in Weeknotes

Weeknotes #245 — Dog cat

The edge of Storm Ciarán brought the leaves fluttering down

The edge of Storm Ciarán brought the leaves fluttering down

A typically busy week that flew by. There’s a growing pressure to be in the office for the majority of the week. It’s not a new policy, so I resolved to park any debate and to just start doing it, upping my typical attendance from two days to three. I’ve been enjoying a mixture of office and home working over the past couple of years. The office environment is great, but every day I come in is a day that I don’t get the time to exercise. It’ll be interesting to see how I feel after a few months.

This was a week in which I:

  • Spent all of my available time between meetings to try to put some shape and structure around our office fit-out/refit programme. This is quickly becoming the most prominent initiative in our portfolio. Most of my thinking is done through creating something, in this case some simple Excel-based dashboards for each of the things we need to consider in each place. It seems so simple, but there’s a massive amount of utility that comes from having artefacts like this.
  • Had a number of meetings and debates about the vendor product that we are considering. We broadened the exposure by floating the idea with one of our front office teams, as well as having a separate demo and discussion with the vendor.
  • Attended the steering committee for a cybersecurity programme that we are running with a sister organisation.
  • Joined a kick-off meeting between our digital development team and the data team of another department to agree how we will work together.
  • Attended a half-day training session on Information Risk Management, run by a colleague from South Africa that I have been bumping into and working with over the past few months.
  • Joined our fortnightly Generative AI working group.
  • Took part in a cybersecurity ‘tabletop simulation’.
  • Caught up with our Account Manager at our primary technology partner, briefing each other on what’s been happening at our respective organisations.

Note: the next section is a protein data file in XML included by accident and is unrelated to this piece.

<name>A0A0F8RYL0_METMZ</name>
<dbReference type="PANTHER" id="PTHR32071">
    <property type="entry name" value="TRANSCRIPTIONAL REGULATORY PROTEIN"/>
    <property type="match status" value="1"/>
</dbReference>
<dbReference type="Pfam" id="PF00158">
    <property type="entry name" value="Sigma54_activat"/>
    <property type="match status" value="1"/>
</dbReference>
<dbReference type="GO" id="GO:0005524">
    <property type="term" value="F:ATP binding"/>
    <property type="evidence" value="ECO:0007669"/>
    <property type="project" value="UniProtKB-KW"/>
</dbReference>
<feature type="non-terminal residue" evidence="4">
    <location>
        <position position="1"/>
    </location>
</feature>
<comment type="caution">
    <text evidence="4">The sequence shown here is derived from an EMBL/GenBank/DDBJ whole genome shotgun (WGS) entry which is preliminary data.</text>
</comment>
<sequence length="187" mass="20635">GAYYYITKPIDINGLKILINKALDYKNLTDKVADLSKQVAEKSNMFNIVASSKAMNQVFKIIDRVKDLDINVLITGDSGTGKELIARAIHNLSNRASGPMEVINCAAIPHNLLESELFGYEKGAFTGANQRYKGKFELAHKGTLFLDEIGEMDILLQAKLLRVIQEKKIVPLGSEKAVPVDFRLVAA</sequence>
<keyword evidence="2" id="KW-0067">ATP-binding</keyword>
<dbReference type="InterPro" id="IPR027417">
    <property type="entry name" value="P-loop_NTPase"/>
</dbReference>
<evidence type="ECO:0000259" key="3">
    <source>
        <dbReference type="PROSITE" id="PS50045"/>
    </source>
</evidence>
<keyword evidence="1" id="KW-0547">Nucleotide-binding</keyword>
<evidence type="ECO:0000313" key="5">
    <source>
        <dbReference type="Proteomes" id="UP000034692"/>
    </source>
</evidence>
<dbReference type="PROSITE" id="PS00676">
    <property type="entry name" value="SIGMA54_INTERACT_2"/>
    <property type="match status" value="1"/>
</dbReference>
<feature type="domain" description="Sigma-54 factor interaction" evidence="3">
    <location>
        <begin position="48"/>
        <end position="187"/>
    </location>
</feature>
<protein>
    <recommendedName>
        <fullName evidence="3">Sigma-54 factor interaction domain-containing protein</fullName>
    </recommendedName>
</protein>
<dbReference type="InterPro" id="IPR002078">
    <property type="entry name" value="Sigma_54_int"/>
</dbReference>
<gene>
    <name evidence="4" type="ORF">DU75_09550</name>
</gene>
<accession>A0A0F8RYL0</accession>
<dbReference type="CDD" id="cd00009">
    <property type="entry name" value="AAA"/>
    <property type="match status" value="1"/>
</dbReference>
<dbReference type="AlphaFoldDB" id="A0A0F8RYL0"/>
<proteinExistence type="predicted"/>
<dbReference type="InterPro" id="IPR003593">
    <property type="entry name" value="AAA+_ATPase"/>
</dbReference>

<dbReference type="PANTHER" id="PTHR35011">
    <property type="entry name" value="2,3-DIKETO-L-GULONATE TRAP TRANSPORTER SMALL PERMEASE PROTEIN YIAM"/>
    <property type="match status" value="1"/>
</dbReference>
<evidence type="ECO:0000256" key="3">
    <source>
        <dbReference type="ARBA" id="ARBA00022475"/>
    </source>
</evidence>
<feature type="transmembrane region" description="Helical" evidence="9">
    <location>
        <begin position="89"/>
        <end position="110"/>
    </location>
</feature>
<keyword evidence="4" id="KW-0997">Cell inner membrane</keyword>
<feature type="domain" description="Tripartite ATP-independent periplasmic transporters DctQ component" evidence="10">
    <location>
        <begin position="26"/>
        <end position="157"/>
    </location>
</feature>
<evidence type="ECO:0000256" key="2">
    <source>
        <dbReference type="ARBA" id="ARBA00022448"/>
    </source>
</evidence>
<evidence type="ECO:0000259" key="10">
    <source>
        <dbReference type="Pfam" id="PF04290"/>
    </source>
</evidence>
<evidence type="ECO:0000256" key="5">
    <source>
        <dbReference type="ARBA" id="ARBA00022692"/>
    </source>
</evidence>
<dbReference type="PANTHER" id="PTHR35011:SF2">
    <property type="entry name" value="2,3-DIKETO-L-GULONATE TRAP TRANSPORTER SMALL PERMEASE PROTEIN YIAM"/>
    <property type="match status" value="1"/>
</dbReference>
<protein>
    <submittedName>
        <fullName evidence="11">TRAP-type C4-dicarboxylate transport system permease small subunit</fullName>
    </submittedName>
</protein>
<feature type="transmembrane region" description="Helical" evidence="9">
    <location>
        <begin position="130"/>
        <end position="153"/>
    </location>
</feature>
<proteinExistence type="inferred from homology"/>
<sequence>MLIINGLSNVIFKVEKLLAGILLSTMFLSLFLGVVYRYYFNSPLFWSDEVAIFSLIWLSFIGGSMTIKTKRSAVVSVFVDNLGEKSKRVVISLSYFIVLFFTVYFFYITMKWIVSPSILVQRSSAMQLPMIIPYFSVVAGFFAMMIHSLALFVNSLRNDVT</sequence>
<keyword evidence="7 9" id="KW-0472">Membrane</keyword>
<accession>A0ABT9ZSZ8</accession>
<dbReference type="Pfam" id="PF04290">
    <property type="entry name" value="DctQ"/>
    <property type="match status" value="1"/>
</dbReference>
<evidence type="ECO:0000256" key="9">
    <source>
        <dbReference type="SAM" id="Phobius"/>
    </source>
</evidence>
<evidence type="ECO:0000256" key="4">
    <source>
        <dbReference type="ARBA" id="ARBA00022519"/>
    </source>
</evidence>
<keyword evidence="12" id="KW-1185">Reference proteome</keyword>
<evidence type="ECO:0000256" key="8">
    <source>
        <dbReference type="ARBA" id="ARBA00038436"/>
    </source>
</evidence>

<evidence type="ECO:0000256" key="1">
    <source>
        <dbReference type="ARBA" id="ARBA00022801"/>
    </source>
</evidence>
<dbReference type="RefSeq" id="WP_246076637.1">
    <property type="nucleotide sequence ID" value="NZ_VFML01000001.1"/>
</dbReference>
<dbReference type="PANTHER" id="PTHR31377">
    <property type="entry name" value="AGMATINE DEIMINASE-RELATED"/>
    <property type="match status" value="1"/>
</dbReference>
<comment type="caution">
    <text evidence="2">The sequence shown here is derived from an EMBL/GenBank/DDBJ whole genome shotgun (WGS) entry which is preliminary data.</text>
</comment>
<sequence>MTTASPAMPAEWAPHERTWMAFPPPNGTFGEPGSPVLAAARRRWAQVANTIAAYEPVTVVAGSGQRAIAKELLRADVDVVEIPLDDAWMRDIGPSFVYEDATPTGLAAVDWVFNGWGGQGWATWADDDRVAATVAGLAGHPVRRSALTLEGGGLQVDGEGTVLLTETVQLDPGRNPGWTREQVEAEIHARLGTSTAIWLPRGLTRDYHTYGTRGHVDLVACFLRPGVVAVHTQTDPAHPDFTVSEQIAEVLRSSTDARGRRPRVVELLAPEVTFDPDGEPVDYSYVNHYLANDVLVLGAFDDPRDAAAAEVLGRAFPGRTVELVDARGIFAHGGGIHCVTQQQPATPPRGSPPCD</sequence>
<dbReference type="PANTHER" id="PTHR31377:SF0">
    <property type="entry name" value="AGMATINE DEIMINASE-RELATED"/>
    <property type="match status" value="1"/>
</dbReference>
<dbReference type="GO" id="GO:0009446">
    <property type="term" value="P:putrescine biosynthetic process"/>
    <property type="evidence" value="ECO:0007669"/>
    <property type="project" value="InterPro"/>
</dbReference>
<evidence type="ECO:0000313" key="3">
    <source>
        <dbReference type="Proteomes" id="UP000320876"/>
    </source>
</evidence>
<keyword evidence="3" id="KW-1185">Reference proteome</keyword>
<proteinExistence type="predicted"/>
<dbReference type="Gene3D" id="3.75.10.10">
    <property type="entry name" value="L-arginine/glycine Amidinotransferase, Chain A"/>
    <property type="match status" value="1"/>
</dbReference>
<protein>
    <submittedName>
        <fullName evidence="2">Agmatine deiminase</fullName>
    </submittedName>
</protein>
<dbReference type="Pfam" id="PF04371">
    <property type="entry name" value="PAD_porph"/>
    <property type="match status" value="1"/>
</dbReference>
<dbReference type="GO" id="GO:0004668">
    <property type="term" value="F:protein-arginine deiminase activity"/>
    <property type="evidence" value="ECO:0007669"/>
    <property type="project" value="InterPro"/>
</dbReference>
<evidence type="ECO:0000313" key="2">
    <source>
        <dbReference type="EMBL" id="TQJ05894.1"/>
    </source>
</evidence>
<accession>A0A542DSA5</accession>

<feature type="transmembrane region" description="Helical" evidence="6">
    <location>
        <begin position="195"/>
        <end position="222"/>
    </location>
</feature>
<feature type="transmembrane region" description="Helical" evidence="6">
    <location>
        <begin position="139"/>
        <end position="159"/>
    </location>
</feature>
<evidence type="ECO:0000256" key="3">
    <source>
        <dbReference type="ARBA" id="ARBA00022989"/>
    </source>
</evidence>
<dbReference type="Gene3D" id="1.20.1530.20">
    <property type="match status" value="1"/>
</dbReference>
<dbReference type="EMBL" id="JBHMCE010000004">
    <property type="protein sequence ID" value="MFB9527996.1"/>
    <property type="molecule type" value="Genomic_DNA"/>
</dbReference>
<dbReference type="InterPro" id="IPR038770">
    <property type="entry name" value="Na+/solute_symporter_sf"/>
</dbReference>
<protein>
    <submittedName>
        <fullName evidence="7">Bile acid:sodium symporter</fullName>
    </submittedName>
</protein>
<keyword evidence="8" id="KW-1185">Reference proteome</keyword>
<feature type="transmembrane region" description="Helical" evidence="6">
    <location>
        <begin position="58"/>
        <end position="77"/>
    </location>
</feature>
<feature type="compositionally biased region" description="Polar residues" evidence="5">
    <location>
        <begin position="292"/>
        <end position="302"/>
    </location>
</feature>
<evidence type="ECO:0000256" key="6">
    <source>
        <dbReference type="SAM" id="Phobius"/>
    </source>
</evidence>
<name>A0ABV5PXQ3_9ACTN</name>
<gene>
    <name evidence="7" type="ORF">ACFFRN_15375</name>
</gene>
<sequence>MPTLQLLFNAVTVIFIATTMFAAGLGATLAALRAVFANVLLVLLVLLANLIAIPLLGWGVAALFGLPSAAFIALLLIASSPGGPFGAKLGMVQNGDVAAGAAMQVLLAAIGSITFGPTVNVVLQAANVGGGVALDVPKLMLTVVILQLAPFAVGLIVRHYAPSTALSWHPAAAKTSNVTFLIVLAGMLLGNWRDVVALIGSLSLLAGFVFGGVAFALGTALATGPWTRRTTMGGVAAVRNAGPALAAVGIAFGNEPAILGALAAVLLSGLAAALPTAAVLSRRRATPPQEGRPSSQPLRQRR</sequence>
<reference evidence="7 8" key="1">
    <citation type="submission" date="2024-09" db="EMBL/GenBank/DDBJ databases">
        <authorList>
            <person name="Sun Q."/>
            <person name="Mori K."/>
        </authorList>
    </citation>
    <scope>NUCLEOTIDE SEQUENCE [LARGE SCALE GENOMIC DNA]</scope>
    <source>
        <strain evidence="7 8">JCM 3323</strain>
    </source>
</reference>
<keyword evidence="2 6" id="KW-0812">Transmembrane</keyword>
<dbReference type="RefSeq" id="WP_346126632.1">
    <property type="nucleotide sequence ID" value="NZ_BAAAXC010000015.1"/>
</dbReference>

• Met with some technical contacts to unpack how two companies would be able to effectively share Teams Meeting Rooms. There doesn’t seem to be a simple answer to the problem, with every potential solution compromosing on either the technical/security aspects, the end-user experience, or both.
  • Wrestled with getting my head around the practical details of how we employ contractors now that they must be inside IR35. It’s complicated.
  • Enjoyed dinner with our new next-door neighbours who moved in a few weeks ago. It was lovely to get to know them a bit better.
  • Finished watching Barry. We ploughed through all four seasons in quick succession after hearing about the show. It’s a skilful balance between comedy and drama, with a big pivot halfway through the final season.
  • Started watching the Beckham documentary on Netflix. There’s something jarring about seeing footage from what feels like very recent events and realising how long ago they took place. The lack of mobile phones is striking in the footage of people collectively watching football matches at pubs and bars. I remember watching the 1998 England vs Argentina match in a pub and feeling the sense of disappointment and menace when we lost. Someone in the pub walked up to the TV and ripped the plug out of the wall by the cable. The public shaming and abuse that Beckham received afterwards was completely disproportionate to what had happened; as Rio Ferdinand points out in the documentary, mental wellbeing was not a topic that people openly talked about at the time.
  • Spoke to a friend who referees for the Hertfordshire Football Association. He told me that reports of referee abuse has tripled since the pandemic. It does seem that there’s some kind of collective PTSD that is driving people’s bad behaviour; COVID-19, Brexit, dreadful governments, the cost of living crisis and a sense that the country is falling apart probably all play a part.
  • Wondered whether we really do have a cat that thinks he is a dog. He craves attention, flopping himself next to me with his paws across my lap. A few years back, he demolished a whole jam doughnut that had been left on the kitchen worktop. This week he attacked a packet of mince pies. And I thought my sugar addiction was bad.
Waitrose Mince Pies — no match for a cat that thinks he’s a dog

Waitrose Mince Pies — no match for a cat that thinks he’s a dog

  • Wondered at the unbelievable power of machine learning, artificial intelligence and big data when I received this incredible phone notification:

Next week: Symposium.

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